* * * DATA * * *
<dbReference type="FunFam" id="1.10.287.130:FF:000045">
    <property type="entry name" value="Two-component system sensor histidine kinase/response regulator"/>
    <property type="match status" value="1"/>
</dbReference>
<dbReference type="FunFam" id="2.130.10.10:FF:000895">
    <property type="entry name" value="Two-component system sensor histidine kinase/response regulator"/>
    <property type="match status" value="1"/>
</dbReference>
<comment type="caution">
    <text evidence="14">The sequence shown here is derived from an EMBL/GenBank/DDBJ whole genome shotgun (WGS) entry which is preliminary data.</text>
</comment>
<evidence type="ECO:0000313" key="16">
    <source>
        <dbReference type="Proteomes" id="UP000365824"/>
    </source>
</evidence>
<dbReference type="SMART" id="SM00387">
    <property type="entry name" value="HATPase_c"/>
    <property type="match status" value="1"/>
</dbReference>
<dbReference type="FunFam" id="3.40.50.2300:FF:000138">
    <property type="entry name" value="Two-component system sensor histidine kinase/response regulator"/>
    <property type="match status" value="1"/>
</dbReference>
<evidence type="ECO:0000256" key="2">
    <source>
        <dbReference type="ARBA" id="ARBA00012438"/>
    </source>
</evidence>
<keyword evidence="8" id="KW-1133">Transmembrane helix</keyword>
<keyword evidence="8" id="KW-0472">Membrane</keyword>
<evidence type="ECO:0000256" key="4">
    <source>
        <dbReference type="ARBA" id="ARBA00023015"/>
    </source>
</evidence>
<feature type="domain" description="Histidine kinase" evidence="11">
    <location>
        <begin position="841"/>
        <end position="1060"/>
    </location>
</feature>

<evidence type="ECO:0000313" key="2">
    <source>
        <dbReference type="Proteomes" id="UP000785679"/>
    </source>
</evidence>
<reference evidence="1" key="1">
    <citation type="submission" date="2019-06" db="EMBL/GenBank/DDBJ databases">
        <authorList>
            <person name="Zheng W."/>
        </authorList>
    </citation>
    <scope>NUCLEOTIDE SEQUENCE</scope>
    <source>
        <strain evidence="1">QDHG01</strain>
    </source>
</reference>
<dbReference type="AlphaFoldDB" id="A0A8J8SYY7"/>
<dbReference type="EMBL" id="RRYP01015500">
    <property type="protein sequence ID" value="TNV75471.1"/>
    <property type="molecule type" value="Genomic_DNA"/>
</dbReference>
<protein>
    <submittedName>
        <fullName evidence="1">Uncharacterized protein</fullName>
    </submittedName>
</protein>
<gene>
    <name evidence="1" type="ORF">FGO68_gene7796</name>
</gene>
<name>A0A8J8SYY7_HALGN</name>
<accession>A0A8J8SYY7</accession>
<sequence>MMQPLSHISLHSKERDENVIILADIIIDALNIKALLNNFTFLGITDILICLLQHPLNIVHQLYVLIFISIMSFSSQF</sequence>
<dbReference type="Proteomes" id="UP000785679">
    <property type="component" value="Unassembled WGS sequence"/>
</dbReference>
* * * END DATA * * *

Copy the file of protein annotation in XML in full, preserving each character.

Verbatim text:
<dbReference type="FunFam" id="1.10.287.130:FF:000045">
    <property type="entry name" value="Two-component system sensor histidine kinase/response regulator"/>
    <property type="match status" value="1"/>
</dbReference>
<dbReference type="FunFam" id="2.130.10.10:FF:000895">
    <property type="entry name" value="Two-component system sensor histidine kinase/response regulator"/>
    <property type="match status" value="1"/>
</dbReference>
<comment type="caution">
    <text evidence="14">The sequence shown here is derived from an EMBL/GenBank/DDBJ whole genome shotgun (WGS) entry which is preliminary data.</text>
</comment>
<evidence type="ECO:0000313" key="16">
    <source>
        <dbReference type="Proteomes" id="UP000365824"/>
    </source>
</evidence>
<dbReference type="SMART" id="SM00387">
    <property type="entry name" value="HATPase_c"/>
    <property type="match status" value="1"/>
</dbReference>
<dbReference type="FunFam" id="3.40.50.2300:FF:000138">
    <property type="entry name" value="Two-component system sensor histidine kinase/response regulator"/>
    <property type="match status" value="1"/>
</dbReference>
<evidence type="ECO:0000256" key="2">
    <source>
        <dbReference type="ARBA" id="ARBA00012438"/>
    </source>
</evidence>
<keyword evidence="8" id="KW-1133">Transmembrane helix</keyword>
<keyword evidence="8" id="KW-0472">Membrane</keyword>
<evidence type="ECO:0000256" key="4">
    <source>
        <dbReference type="ARBA" id="ARBA00023015"/>
    </source>
</evidence>
<feature type="domain" description="Histidine kinase" evidence="11">
    <location>
        <begin position="841"/>
        <end position="1060"/>
    </location>
</feature>

<evidence type="ECO:0000313" key="2">
    <source>
        <dbReference type="Proteomes" id="UP000785679"/>
    </source>
</evidence>
<reference evidence="1" key="1">
    <citation type="submission" date="2019-06" db="EMBL/GenBank/DDBJ databases">
        <authorList>
            <person name="Zheng W."/>
        </authorList>
    </citation>
    <scope>NUCLEOTIDE SEQUENCE</scope>
    <source>
        <strain evidence="1">QDHG01</strain>
    </source>
</reference>
<dbReference type="AlphaFoldDB" id="A0A8J8SYY7"/>
<dbReference type="EMBL" id="RRYP01015500">
    <property type="protein sequence ID" value="TNV75471.1"/>
    <property type="molecule type" value="Genomic_DNA"/>
</dbReference>
<protein>
    <submittedName>
        <fullName evidence="1">Uncharacterized protein</fullName>
    </submittedName>
</protein>
<gene>
    <name evidence="1" type="ORF">FGO68_gene7796</name>
</gene>
<name>A0A8J8SYY7_HALGN</name>
<accession>A0A8J8SYY7</accession>
<sequence>MMQPLSHISLHSKERDENVIILADIIIDALNIKALLNNFTFLGITDILICLLQHPLNIVHQLYVLIFISIMSFSSQF</sequence>
<dbReference type="Proteomes" id="UP000785679">
    <property type="component" value="Unassembled WGS sequence"/>
</dbReference>